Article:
The biggest difference between selling a product and selling a service is that prospective buyers can see, touch and feel products, while services are intangible. Companies that sell both products and services must create separate marketing plans for each segment. The plans should focus on finding ideal target markets as well as uncovering competitive advantages to increase sales and make the company profitable in both categories.


Pricing for services is primarily based on the amount of time it takes to complete a project, while pricing for products is based on a formula that includes the cost of manufacturing and distributing the product. Service businesses get more flexibility in setting their prices, with the rate typically based on the project or an hourly fee. Product companies must develop pricing that’s competitive with other companies selling similar merchandise, unless they’re selling luxury goods or have no competition.

Features and Benefits

Companies that sell services must create marketing messages that focus on the benefits of their offerings. Much of their knowledge of what customers want comes from talking with them extensively about their likes and dislikes, the challenges they face and the types of solutions they need to succeed. But if you sell products, you need to provide a healthy mix of both benefits and the product’s features to be effective. Product companies often conduct surveys and trials to find out what customers like about their product, eventually making changes when the market demands it.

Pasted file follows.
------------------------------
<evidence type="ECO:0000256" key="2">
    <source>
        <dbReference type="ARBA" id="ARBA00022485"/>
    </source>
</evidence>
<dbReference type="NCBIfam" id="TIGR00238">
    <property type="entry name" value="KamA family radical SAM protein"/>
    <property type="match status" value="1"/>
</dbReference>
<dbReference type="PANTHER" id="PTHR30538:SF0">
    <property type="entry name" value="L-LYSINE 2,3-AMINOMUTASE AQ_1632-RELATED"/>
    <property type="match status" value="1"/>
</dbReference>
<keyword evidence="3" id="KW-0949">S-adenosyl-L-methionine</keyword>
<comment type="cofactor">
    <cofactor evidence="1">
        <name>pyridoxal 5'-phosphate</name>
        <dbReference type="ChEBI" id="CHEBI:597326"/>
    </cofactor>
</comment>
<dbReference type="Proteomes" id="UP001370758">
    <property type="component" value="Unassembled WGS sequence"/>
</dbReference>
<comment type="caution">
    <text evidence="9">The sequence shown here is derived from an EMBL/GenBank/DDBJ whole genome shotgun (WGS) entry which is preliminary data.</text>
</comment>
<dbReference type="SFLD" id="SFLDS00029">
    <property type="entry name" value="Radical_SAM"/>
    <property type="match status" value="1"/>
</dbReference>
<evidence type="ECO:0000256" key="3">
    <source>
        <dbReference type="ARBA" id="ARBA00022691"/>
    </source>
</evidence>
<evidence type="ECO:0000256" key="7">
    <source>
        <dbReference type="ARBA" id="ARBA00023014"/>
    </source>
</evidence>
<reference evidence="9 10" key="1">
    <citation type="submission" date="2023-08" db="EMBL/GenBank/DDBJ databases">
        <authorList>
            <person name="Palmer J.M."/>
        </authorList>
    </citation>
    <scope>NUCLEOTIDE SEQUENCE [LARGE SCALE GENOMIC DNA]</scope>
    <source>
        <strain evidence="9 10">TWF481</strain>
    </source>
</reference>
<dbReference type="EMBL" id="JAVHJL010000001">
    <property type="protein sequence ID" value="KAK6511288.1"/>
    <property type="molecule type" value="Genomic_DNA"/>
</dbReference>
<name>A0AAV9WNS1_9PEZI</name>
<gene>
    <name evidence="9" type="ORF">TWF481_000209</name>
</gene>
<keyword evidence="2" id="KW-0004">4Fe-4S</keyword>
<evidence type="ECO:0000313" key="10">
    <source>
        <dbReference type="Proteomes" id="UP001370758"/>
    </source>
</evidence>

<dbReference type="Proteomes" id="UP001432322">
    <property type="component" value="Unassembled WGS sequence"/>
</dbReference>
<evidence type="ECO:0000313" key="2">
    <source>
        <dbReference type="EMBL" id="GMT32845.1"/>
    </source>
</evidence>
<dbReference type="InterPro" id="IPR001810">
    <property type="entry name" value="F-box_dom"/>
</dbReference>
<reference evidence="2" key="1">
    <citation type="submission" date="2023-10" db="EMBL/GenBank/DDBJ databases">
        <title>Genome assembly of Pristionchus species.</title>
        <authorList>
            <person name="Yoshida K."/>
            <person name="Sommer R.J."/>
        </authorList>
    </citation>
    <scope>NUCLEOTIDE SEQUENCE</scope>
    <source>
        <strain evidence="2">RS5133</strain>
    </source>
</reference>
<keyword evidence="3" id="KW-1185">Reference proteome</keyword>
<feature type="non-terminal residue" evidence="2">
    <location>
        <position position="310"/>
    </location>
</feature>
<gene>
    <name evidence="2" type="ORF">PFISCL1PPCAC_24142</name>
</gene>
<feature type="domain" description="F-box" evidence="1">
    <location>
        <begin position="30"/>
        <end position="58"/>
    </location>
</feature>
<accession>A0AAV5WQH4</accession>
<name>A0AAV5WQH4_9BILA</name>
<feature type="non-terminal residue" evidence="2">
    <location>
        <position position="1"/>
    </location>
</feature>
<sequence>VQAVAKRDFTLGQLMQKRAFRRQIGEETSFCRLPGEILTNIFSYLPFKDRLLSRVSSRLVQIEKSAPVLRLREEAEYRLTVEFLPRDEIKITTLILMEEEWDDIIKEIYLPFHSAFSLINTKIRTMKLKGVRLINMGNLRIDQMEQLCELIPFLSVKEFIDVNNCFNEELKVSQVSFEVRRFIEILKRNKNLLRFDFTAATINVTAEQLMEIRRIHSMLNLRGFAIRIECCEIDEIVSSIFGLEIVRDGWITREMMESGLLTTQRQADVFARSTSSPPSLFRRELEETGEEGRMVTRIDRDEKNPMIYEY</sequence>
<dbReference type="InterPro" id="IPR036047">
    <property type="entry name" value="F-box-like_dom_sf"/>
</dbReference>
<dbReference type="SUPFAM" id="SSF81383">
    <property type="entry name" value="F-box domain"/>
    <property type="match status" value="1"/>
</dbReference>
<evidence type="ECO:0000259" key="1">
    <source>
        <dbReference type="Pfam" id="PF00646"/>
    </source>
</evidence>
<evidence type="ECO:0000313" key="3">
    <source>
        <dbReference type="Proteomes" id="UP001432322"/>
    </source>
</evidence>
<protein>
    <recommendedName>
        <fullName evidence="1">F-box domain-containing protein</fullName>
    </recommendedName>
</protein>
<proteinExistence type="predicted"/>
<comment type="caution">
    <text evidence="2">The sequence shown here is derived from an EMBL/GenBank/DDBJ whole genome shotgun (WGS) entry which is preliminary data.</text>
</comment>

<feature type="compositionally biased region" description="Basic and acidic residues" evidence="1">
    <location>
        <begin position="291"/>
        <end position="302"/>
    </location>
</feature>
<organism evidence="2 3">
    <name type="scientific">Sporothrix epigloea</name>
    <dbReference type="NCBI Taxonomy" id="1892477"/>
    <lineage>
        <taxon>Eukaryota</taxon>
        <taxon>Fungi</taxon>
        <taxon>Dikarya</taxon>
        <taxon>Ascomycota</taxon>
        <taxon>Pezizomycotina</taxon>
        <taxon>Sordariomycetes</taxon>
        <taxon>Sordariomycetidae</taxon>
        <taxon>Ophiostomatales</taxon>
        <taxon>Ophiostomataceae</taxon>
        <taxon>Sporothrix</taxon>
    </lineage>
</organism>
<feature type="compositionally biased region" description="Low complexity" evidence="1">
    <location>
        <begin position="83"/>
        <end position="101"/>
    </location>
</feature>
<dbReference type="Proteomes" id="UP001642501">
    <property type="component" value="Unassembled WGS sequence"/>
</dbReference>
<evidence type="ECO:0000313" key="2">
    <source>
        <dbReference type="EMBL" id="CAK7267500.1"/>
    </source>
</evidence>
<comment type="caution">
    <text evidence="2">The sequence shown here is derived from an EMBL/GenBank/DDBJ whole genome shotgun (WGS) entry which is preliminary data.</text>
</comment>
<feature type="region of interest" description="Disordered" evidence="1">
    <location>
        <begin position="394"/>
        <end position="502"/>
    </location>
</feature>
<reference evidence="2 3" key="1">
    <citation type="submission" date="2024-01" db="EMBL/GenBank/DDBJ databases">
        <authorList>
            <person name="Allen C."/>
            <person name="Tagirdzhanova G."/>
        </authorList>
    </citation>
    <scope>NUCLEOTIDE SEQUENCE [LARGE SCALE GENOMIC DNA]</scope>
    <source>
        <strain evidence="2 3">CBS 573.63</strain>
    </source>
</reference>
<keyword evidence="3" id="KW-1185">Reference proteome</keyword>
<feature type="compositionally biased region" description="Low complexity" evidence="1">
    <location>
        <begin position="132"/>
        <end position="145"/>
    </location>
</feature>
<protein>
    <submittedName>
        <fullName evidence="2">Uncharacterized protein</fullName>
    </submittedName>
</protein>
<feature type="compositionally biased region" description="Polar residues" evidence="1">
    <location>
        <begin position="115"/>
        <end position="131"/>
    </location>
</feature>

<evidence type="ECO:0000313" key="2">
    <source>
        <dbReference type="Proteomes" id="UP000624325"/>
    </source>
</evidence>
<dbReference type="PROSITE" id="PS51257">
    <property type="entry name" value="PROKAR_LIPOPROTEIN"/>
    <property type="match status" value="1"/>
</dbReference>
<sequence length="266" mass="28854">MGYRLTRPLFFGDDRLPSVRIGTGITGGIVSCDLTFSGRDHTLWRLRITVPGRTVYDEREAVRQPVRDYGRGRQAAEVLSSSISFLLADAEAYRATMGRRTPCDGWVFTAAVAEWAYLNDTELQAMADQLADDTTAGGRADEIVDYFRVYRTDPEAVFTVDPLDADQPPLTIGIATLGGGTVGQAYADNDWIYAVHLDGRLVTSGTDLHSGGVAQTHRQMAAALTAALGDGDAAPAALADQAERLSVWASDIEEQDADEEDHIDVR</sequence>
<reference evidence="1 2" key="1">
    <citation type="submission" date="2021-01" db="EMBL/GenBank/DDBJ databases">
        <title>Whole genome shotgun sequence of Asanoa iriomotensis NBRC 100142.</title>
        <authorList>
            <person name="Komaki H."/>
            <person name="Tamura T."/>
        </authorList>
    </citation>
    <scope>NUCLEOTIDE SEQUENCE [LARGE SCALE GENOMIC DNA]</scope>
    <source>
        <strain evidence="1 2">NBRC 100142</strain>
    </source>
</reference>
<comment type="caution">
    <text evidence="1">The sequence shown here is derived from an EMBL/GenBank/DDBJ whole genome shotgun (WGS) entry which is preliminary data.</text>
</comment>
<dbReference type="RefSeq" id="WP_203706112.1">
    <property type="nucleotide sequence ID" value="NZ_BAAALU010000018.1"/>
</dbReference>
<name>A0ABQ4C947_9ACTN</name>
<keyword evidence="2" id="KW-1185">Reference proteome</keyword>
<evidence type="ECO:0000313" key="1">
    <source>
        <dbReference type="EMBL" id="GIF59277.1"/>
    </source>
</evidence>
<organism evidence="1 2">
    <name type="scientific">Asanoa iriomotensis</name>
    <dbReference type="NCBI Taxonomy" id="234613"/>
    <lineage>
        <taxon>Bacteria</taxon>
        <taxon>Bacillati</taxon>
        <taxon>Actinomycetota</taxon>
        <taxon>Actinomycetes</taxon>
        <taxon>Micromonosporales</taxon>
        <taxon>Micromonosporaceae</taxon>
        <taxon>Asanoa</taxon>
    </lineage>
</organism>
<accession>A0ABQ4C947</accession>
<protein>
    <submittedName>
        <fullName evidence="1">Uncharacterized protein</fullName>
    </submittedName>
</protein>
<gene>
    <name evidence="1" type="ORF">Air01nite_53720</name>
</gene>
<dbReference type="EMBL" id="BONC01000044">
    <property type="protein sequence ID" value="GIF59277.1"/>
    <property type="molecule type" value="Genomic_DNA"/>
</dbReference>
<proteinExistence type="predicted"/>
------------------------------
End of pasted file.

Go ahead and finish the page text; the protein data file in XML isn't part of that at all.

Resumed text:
Marketing Strategies

Service companies use marketing strategies that include building personal relationships with decision-makers through networking and sales calls that require them to listen to the customer’s problems and concerns. This type of marketing allows service companies to more carefully tailor solutions that meet the customer’s needs. Product companies, however, usually rely on advertising, promotional campaigns and direct mail to encourage people to give their offerings a try. High-end products are customizable to a certain degree, but smaller products are usually created to meet the greatest number of customer’s needs, with variations only for features such as colors and sizes.


Visuals come in handy for both product and services companies, but service companies must rely on imagery that depicts happy customers or their staff rather an actual product. Architects, contractors and graphic design companies can use photos that show how their service contributed to a final product. Product companies, however, primarily use graphics to explain the features of their product so people get enthused about its capabilities or beauty. Product companies may also want to include photos on their website or marketing materials that depict satisfied customers using or holding their products to build credibility.